Generating subsequent reference in shared visual scenes: Computation vs. re-use

Jette Viethen*, Robert Dale, Markus Guhe

*Corresponding author for this work

Research output: Chapter in Book/Report/Conference proceedingConference proceeding contributionpeer-review

4 Citations (Scopus)

Abstract

Traditional computational approaches to referring expression generation operate in a deliberate manner, choosing the attributes to be included on the basis of their ability to distinguish the intended referent from its distractors. However, work in psycholinguistics suggests that speakers align their referring expressions with those used previously in the discourse, implying less deliberate choice and more subconscious reuse. This raises the question as to which is a more accurate characterisation of what people do. Using a corpus of dialogues containing 16,358 referring expressions, we explore this question via the generation of subsequent references in shared visual scenes. We use a machine learning approach to referring expression generation and demonstrate that incorporating features that correspond to the computational tradition does not match human referring behaviour as well as using features corresponding to the process of alignment. The results support the view that the traditional model of referring expression generation that is widely assumed in work on natural language generation may not in fact be correct; our analysis may also help explain the oft-observed redundancy found in humanproduced referring expressions.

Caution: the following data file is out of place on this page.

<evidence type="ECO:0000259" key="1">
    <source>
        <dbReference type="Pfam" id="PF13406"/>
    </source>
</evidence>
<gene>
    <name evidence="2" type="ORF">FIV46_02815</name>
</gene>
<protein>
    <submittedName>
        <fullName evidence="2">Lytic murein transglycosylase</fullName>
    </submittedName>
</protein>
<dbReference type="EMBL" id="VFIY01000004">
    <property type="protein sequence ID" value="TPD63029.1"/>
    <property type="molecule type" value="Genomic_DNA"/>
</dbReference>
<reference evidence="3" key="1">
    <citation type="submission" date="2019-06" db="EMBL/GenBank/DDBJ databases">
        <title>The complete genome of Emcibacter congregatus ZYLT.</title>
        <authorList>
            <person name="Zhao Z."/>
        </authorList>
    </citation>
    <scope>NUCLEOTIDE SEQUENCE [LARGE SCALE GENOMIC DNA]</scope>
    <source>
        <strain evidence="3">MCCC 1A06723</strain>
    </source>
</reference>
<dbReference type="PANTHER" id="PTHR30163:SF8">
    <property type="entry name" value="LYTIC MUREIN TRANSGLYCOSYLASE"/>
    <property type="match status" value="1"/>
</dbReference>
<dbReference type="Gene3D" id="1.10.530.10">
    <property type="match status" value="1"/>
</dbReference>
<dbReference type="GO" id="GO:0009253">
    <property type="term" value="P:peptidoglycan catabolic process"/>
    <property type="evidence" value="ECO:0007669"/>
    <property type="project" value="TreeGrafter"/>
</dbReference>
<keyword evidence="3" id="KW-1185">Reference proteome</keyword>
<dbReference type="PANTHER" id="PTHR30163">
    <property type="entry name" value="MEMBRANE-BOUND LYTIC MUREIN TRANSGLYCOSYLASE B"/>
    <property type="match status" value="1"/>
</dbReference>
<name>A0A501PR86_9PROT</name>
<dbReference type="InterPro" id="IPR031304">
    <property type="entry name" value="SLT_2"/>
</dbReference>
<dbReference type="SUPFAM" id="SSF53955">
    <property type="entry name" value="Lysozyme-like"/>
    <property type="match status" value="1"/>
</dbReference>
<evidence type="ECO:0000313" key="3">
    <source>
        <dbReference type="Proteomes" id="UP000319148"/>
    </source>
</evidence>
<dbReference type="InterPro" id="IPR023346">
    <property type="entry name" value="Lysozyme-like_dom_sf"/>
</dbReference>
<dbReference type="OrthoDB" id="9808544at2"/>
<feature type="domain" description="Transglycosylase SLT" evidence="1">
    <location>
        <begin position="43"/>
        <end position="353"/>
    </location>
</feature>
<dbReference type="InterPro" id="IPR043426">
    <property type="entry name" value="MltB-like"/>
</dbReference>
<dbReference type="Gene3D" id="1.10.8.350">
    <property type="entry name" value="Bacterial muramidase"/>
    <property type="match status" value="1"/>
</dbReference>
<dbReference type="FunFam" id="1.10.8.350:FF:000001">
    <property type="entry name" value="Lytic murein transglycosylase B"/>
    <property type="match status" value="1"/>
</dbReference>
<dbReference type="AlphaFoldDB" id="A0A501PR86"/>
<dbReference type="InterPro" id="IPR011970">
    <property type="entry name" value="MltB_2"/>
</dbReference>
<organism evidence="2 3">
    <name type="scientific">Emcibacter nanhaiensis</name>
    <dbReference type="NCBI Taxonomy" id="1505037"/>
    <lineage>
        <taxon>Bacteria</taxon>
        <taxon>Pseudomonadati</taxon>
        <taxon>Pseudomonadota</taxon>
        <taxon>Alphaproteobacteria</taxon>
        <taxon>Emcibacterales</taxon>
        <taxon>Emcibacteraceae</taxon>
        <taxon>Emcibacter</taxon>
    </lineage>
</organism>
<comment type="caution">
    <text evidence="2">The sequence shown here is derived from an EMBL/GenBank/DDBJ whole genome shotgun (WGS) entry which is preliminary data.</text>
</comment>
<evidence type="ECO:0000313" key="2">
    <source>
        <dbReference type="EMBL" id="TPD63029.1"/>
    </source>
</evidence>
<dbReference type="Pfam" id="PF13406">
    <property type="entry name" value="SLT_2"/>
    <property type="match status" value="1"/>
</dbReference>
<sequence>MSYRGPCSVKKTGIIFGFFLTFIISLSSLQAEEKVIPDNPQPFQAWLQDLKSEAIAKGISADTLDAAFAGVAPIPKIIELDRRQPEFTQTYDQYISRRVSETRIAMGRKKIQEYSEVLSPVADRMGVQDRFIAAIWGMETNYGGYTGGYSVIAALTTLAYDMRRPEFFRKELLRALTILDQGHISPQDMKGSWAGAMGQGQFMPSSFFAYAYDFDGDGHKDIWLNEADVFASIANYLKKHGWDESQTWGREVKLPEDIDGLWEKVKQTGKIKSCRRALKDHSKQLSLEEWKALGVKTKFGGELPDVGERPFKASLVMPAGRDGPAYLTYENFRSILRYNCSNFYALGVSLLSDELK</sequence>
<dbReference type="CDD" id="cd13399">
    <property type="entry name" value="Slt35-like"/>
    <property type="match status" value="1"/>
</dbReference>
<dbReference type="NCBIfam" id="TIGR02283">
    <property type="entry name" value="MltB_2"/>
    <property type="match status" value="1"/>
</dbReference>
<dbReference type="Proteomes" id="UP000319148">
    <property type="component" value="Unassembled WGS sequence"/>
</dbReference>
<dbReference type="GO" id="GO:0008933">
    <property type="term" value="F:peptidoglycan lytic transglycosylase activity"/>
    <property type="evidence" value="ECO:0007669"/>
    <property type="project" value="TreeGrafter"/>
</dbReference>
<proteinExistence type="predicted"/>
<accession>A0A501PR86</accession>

Original languageEnglish
Title of host publicationEMNLP 2011 - Conference on Empirical Methods in Natural Language Processing, Proceedings of the Conference
Place of PublicationEdinburgh,UK
PublisherAssociation for Computational Linguistics (ACL)
Pages1158-1167
Number of pages10
ISBN (Print)1937284115, 9781937284114
Publication statusPublished - 2011
EventConference on Empirical Methods in Natural Language Processing, EMNLP 2011 - Edinburgh, United Kingdom
Duration: 27 Jul 201131 Jul 2011

Other

OtherConference on Empirical Methods in Natural Language Processing, EMNLP 2011
CountryUnited Kingdom
CityEdinburgh
Period27/07/1131/07/11

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